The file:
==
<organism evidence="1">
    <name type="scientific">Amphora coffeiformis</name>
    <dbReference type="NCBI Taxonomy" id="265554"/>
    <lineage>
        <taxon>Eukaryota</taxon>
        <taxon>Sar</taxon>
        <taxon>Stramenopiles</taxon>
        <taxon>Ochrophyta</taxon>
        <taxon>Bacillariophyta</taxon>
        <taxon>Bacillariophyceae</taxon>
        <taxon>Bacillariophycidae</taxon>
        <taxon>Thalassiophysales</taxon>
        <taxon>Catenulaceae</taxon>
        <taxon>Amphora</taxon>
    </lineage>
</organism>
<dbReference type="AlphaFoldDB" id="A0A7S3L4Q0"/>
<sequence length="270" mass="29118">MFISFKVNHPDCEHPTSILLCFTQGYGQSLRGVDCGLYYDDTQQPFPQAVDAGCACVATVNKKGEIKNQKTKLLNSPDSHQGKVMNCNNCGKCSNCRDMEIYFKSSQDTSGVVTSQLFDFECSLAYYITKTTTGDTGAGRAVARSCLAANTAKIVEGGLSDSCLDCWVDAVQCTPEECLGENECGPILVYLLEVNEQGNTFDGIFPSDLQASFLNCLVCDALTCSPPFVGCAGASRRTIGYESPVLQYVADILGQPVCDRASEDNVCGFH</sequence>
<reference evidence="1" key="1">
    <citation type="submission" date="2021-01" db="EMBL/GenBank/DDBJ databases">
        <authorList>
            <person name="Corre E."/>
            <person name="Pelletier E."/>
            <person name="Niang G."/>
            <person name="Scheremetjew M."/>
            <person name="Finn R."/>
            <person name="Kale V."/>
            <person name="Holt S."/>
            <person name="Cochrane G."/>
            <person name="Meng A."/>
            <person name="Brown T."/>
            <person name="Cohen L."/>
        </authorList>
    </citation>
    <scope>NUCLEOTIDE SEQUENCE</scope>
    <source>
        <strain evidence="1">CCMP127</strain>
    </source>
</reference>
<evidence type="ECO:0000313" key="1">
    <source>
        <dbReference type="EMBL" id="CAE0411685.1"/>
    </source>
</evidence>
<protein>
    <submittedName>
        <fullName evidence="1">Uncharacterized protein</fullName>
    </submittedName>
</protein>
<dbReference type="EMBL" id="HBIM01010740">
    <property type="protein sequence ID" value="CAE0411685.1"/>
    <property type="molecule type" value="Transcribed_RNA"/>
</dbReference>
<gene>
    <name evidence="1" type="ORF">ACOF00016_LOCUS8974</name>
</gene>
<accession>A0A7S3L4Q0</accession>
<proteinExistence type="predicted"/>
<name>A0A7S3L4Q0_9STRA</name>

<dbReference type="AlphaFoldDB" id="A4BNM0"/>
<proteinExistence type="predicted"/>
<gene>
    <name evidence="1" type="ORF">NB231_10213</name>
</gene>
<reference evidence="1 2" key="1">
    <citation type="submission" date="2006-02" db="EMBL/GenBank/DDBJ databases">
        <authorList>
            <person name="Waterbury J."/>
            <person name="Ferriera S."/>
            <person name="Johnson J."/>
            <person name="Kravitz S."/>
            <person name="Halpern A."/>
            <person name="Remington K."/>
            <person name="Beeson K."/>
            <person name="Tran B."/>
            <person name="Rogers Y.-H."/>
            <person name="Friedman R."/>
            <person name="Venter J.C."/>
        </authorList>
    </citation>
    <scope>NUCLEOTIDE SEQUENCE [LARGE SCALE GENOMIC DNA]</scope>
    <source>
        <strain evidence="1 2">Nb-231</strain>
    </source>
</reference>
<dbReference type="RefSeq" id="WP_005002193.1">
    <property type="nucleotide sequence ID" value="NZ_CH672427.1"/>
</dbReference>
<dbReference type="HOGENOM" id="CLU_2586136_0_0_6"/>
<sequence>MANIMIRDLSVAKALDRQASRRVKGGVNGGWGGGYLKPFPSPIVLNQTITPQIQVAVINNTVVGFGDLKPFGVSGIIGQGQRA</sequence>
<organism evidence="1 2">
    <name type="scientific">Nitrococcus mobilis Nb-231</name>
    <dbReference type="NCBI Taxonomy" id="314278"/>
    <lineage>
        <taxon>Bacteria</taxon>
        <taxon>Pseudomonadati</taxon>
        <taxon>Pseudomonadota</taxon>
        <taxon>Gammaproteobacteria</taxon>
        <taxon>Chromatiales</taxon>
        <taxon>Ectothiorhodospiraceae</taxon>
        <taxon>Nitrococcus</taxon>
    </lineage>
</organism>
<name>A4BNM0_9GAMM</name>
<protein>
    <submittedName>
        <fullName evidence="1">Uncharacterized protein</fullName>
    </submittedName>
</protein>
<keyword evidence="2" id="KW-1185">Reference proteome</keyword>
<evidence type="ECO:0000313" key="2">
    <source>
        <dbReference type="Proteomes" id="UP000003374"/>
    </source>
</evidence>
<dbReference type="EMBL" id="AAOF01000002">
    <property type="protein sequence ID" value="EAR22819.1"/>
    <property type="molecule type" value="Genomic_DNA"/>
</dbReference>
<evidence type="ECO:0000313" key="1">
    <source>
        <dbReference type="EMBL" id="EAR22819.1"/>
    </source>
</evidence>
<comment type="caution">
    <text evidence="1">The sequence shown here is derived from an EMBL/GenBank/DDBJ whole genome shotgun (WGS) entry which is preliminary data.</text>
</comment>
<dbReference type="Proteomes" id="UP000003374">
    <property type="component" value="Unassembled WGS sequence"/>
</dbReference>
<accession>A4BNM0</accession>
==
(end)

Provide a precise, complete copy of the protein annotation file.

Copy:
<organism evidence="1">
    <name type="scientific">Amphora coffeiformis</name>
    <dbReference type="NCBI Taxonomy" id="265554"/>
    <lineage>
        <taxon>Eukaryota</taxon>
        <taxon>Sar</taxon>
        <taxon>Stramenopiles</taxon>
        <taxon>Ochrophyta</taxon>
        <taxon>Bacillariophyta</taxon>
        <taxon>Bacillariophyceae</taxon>
        <taxon>Bacillariophycidae</taxon>
        <taxon>Thalassiophysales</taxon>
        <taxon>Catenulaceae</taxon>
        <taxon>Amphora</taxon>
    </lineage>
</organism>
<dbReference type="AlphaFoldDB" id="A0A7S3L4Q0"/>
<sequence length="270" mass="29118">MFISFKVNHPDCEHPTSILLCFTQGYGQSLRGVDCGLYYDDTQQPFPQAVDAGCACVATVNKKGEIKNQKTKLLNSPDSHQGKVMNCNNCGKCSNCRDMEIYFKSSQDTSGVVTSQLFDFECSLAYYITKTTTGDTGAGRAVARSCLAANTAKIVEGGLSDSCLDCWVDAVQCTPEECLGENECGPILVYLLEVNEQGNTFDGIFPSDLQASFLNCLVCDALTCSPPFVGCAGASRRTIGYESPVLQYVADILGQPVCDRASEDNVCGFH</sequence>
<reference evidence="1" key="1">
    <citation type="submission" date="2021-01" db="EMBL/GenBank/DDBJ databases">
        <authorList>
            <person name="Corre E."/>
            <person name="Pelletier E."/>
            <person name="Niang G."/>
            <person name="Scheremetjew M."/>
            <person name="Finn R."/>
            <person name="Kale V."/>
            <person name="Holt S."/>
            <person name="Cochrane G."/>
            <person name="Meng A."/>
            <person name="Brown T."/>
            <person name="Cohen L."/>
        </authorList>
    </citation>
    <scope>NUCLEOTIDE SEQUENCE</scope>
    <source>
        <strain evidence="1">CCMP127</strain>
    </source>
</reference>
<evidence type="ECO:0000313" key="1">
    <source>
        <dbReference type="EMBL" id="CAE0411685.1"/>
    </source>
</evidence>
<protein>
    <submittedName>
        <fullName evidence="1">Uncharacterized protein</fullName>
    </submittedName>
</protein>
<dbReference type="EMBL" id="HBIM01010740">
    <property type="protein sequence ID" value="CAE0411685.1"/>
    <property type="molecule type" value="Transcribed_RNA"/>
</dbReference>
<gene>
    <name evidence="1" type="ORF">ACOF00016_LOCUS8974</name>
</gene>
<accession>A0A7S3L4Q0</accession>
<proteinExistence type="predicted"/>
<name>A0A7S3L4Q0_9STRA</name>

<dbReference type="AlphaFoldDB" id="A4BNM0"/>
<proteinExistence type="predicted"/>
<gene>
    <name evidence="1" type="ORF">NB231_10213</name>
</gene>
<reference evidence="1 2" key="1">
    <citation type="submission" date="2006-02" db="EMBL/GenBank/DDBJ databases">
        <authorList>
            <person name="Waterbury J."/>
            <person name="Ferriera S."/>
            <person name="Johnson J."/>
            <person name="Kravitz S."/>
            <person name="Halpern A."/>
            <person name="Remington K."/>
            <person name="Beeson K."/>
            <person name="Tran B."/>
            <person name="Rogers Y.-H."/>
            <person name="Friedman R."/>
            <person name="Venter J.C."/>
        </authorList>
    </citation>
    <scope>NUCLEOTIDE SEQUENCE [LARGE SCALE GENOMIC DNA]</scope>
    <source>
        <strain evidence="1 2">Nb-231</strain>
    </source>
</reference>
<dbReference type="RefSeq" id="WP_005002193.1">
    <property type="nucleotide sequence ID" value="NZ_CH672427.1"/>
</dbReference>
<dbReference type="HOGENOM" id="CLU_2586136_0_0_6"/>
<sequence>MANIMIRDLSVAKALDRQASRRVKGGVNGGWGGGYLKPFPSPIVLNQTITPQIQVAVINNTVVGFGDLKPFGVSGIIGQGQRA</sequence>
<organism evidence="1 2">
    <name type="scientific">Nitrococcus mobilis Nb-231</name>
    <dbReference type="NCBI Taxonomy" id="314278"/>
    <lineage>
        <taxon>Bacteria</taxon>
        <taxon>Pseudomonadati</taxon>
        <taxon>Pseudomonadota</taxon>
        <taxon>Gammaproteobacteria</taxon>
        <taxon>Chromatiales</taxon>
        <taxon>Ectothiorhodospiraceae</taxon>
        <taxon>Nitrococcus</taxon>
    </lineage>
</organism>
<name>A4BNM0_9GAMM</name>
<protein>
    <submittedName>
        <fullName evidence="1">Uncharacterized protein</fullName>
    </submittedName>
</protein>
<keyword evidence="2" id="KW-1185">Reference proteome</keyword>
<evidence type="ECO:0000313" key="2">
    <source>
        <dbReference type="Proteomes" id="UP000003374"/>
    </source>
</evidence>
<dbReference type="EMBL" id="AAOF01000002">
    <property type="protein sequence ID" value="EAR22819.1"/>
    <property type="molecule type" value="Genomic_DNA"/>
</dbReference>
<evidence type="ECO:0000313" key="1">
    <source>
        <dbReference type="EMBL" id="EAR22819.1"/>
    </source>
</evidence>
<comment type="caution">
    <text evidence="1">The sequence shown here is derived from an EMBL/GenBank/DDBJ whole genome shotgun (WGS) entry which is preliminary data.</text>
</comment>
<dbReference type="Proteomes" id="UP000003374">
    <property type="component" value="Unassembled WGS sequence"/>
</dbReference>
<accession>A4BNM0</accession>